Kevin Rudd has made much of his being — according to him — a Social Democrat.
He has also made much of Australia’s AAA credit rating.
Interestingly, another leading light of the so-called “Left”, who also sees himself as a Social Democrat, has a rather different view about Australia’s AAA rating.
Indeed, Professor John Quiggin — someone with whom I agree on many topics — says that he agrees with Shadow Finance minister Andrew Robb’s recent observation; one that was much ridiculed by Labor, and its many Cyclopsian supporters:
Which politician, holding a senior frontbench economic position, made the following sensible observation
“I remind you that Lehman Brothers, the collapse of Lehman Brothers, which started this global financial crisis, on that very day, they still had a AAA credit rating. What does a AAA credit rating really amount to? What I’m saying is you can’t place enormous store in the rating agencies. They do get things very badly wrong, and they totally missed those major firms and economies that were driving and the reason for the GFC.”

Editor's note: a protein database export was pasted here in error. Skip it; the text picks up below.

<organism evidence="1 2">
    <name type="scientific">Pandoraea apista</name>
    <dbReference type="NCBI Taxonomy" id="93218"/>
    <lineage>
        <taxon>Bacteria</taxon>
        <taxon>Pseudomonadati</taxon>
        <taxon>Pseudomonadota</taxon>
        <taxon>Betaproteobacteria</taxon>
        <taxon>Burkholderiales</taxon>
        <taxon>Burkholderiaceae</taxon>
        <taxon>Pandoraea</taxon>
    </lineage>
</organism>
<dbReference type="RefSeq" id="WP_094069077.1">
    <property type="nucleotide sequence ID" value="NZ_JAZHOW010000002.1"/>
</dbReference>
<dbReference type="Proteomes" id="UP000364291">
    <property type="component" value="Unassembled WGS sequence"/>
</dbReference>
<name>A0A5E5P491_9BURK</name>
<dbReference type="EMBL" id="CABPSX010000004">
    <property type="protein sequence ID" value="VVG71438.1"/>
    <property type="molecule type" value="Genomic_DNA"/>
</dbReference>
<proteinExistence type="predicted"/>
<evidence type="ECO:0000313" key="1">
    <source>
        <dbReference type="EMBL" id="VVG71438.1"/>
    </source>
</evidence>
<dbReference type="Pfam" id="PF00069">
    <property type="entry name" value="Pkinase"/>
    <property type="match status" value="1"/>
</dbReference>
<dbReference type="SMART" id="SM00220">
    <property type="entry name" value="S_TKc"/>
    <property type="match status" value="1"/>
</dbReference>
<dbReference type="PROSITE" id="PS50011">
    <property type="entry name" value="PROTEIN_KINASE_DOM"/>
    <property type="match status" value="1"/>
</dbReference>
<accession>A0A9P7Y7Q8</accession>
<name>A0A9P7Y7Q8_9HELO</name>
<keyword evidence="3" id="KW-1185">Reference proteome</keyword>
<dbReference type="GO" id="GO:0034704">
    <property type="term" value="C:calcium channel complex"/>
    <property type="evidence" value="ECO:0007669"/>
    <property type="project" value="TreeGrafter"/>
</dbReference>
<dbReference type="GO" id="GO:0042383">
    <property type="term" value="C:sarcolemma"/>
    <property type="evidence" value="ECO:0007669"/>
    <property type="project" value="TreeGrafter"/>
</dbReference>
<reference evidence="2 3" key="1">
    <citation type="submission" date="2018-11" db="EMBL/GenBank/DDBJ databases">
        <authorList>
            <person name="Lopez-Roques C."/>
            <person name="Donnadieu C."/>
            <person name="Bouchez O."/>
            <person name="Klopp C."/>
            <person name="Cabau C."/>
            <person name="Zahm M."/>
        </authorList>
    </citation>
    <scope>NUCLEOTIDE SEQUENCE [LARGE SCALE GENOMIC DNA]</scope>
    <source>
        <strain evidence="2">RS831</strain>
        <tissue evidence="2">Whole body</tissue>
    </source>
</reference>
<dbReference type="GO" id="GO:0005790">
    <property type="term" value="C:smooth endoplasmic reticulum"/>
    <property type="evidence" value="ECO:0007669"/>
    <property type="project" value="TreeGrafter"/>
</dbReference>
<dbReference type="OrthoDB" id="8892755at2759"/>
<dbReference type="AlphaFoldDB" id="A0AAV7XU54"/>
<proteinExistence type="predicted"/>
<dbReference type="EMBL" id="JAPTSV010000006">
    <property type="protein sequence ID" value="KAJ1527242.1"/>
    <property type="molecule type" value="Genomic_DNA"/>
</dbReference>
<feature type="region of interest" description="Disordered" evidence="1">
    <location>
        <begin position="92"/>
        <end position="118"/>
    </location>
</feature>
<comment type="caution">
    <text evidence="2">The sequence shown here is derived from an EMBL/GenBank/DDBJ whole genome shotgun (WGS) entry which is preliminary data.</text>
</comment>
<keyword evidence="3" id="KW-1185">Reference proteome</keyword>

The answer to Kevin Rudd’s arrogant challenge on why Australia still has a AAA credit rating “from all 3 ratings agencies” is, ironically, the very same argument that Labor has been using to proclaim how great a job they’ve done managing the economy.
Relative to the other basket-case economies in the Western world, Australia’s ability to service the $16 billion a year interest payments on its public debt, is still considered “AAA”.
As always, the truly important point is what the politician does not tell you.
That the ratings agencies have issued several stark warnings about our AAA rating.
If the Federal government cannot demonstrate a credible “path to surplus”, then our AAA rating is in jeopardy.
One look at Labor’s revised Economic Statement released on Friday, is sufficient to tell anyone with half a clue that Labor does not have a credible path to surplus.
Far from it, in fact.
The “major economic parameters” for the newly revised “projections” in that $33 billion black hole Economic Statement, have holes you could drive a truck through.
That is, if you could afford the fuel, after Rudd includes transport fuels for heavy on road vehicles in his CO2 trading scheme from 1 July next year.
And Labor’s sole idea for how to “manage the economic transition” from a collapsing mining boom — one they predicted would give us a period of “unprecedented prosperity” “stretching to 2050” — is to copy Cyprus and Iceland.
By turning Australia into a “financial services centre to the region”.
Brilliant. We know how well that grand plan panned out for the Icelanders and the Cypriots.
As your humble blogger observed on Twitter last evening:
Australia’s AAA rating simply means this:
We are 1st class passengers on the Titanic.